46 Newer AED’s Gabapentin (1993) Lamotrigine (1994) Topiramate (1996) Tiagabine (1997)Levetiracetam (1999)Oxcarbazepine (1999)Zonisamide (2000)Pregabalin (2001)Lacosamide (2009)Older agents can cause a lot of SE and also:narrow Therapeutic windowPharmacokinetic and pharmacetuical prop making administration difficult and complexDrug interactionsCross-reactivity between agentsAll these have lead to finding newer agentsProblem with these agents. Research is poor in head to head trials with older agents. No IV formulations available.Gabapentin – not going to talk a whole lot about since we generally don’t use it on our service. Division between coasts opinion.
47 Lamotrigine (Lamictal) Partial seizures and primary generalizedStart low 25mg PO QDay and titrate slowly to 150mg PO Q Day (approximate max 400 mg)Different with inducer (50mg) or inhibitor (25 mg qod) on boardHaven’t established definitive blood levelsToxicitySkin rash: erythematous, morbilliform rash occurring within 4-6 weeks.Enhanced by VPA; starting at higher doses and\or rapid dose escalation may increase toxicityIndicated for partial sz but also being used in other psych disorders, migraine, and painDown side is that it can take weeks for beneficial effects to occur
48 Topiramate (Topamax)Adjunctive for partial seizures and primary generalizedStart at 25mg PO BID, increase weekly by 25-50mg to 200mg PO BID or moreRSE: MUCH faster and higher!Drug levels do not correspond to efficacyRenally eliminatedAlso starting to be used as monotherapy for sz and in psych (bipolar), peripheral neuropathies, essential tremor and migraines.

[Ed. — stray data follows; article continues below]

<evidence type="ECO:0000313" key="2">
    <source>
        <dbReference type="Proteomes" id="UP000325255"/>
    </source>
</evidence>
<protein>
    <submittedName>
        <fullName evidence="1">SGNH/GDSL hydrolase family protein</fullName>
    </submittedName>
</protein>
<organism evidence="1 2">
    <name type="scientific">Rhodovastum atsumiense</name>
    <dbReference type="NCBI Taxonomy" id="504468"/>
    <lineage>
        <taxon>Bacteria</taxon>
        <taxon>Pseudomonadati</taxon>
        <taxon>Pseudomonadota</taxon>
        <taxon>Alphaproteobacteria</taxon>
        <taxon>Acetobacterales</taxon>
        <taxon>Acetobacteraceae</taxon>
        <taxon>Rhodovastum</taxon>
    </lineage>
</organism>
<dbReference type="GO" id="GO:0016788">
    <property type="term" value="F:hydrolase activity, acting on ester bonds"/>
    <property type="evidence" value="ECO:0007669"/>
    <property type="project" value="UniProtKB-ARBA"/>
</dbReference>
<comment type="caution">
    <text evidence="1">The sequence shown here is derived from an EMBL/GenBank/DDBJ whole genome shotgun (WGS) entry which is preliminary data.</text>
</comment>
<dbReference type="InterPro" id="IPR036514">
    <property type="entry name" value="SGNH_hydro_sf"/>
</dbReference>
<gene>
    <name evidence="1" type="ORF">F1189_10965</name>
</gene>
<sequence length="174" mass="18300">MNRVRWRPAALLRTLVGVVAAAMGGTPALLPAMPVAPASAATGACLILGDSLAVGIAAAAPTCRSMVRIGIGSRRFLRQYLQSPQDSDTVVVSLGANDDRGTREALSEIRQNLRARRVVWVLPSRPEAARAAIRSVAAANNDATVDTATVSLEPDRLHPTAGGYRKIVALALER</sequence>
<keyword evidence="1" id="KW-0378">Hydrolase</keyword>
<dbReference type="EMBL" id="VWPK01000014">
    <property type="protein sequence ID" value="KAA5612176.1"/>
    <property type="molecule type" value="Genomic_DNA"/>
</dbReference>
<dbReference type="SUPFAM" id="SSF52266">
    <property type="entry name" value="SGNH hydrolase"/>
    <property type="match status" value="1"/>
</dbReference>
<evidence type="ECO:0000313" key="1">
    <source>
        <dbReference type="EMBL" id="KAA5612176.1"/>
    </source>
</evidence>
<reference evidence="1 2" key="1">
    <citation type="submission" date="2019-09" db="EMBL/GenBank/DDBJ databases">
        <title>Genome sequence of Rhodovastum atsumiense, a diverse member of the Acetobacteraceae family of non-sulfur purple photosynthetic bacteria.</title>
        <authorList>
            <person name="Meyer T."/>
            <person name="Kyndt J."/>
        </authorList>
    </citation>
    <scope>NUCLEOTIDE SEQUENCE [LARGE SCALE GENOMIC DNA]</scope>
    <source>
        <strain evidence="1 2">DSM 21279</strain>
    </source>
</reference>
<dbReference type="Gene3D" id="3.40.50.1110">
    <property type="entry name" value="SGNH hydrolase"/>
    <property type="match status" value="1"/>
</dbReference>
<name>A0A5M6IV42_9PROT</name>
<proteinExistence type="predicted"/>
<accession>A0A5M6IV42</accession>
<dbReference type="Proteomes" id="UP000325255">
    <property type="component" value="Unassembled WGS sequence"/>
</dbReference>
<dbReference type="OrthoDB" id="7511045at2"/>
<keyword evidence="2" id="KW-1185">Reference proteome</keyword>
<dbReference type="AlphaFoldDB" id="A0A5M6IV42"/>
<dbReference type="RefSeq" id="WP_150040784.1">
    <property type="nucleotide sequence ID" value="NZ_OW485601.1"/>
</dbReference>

49 Topiramte Toxicity GI: diarrhea and weight loss CNS: mental slowing, fatiguePsychosisAcidosisKidney stone formation
50 Levetiracetam (Keppra) Adjunctive for partial seizures and primary generalizedCase reports in SE – IV formulationStart dose at 500mg PO BID, inc. q2wk to 1500mg PO BID (possibly more)Drug levels do not correspond to efficacyFew DI – not metabolized by CYP or UGTRenally cleared – Dose adjust r/t GFR!!SE: Drowsiness, dizziness, agitationIV formulation – add on therapy or transitional mediation
51 Oxcarbazepine (Trileptal) Similar to CBZUsed successfully as monotherapy for partial and sec generalized tonic/clonic seizures. NOT primary generalized.Dose: mg PO BIDADR: similar to CBZ, increased hyponatremia – cross sensitivity rxn occurs in 25% of pts who had rash from CBZDoes not work on absence or myoclonic szhyponatremia more common with OXC vs CBZLeudopenia is less common with OXUnlike CBZ there is no autoinductionSeems to be equally effective with CBZ in tx of partial and sec generalized sz with fewer SE and fewer DIBest if used in tx of localization related epilepsy
52 Zonisamide (Zonegran) Adjunctive for partial seizuresStart at 50mg PO BID, inc. q1-2wks to 200mg PO BID (or more)Few drug interactionsSE: somnolence, headache, fatigue, rashLong half-life: 63 hoursSulfa compound ---- cross-reactivity with sulfa drugs??? Some-Studies in partial and sec generalized tonic/clonic szADRs: infrequent. But 2% of pts have been found to have renal calculi, dizziness and mental slowing depending on rate of escalationRenally excreted after conjugationHalf life of 2-3 days as monotherapy or days with enzyme inducers
53 Lacosamide (Vimpat)FDA approved for adjunctive treatment of partial-onset seizures (and diabetic neuropathic pain)Both IV and POWorks on slow inactivation Na channelSchedule VBID dosing ( mg/day) IV/poNew….limited formulary.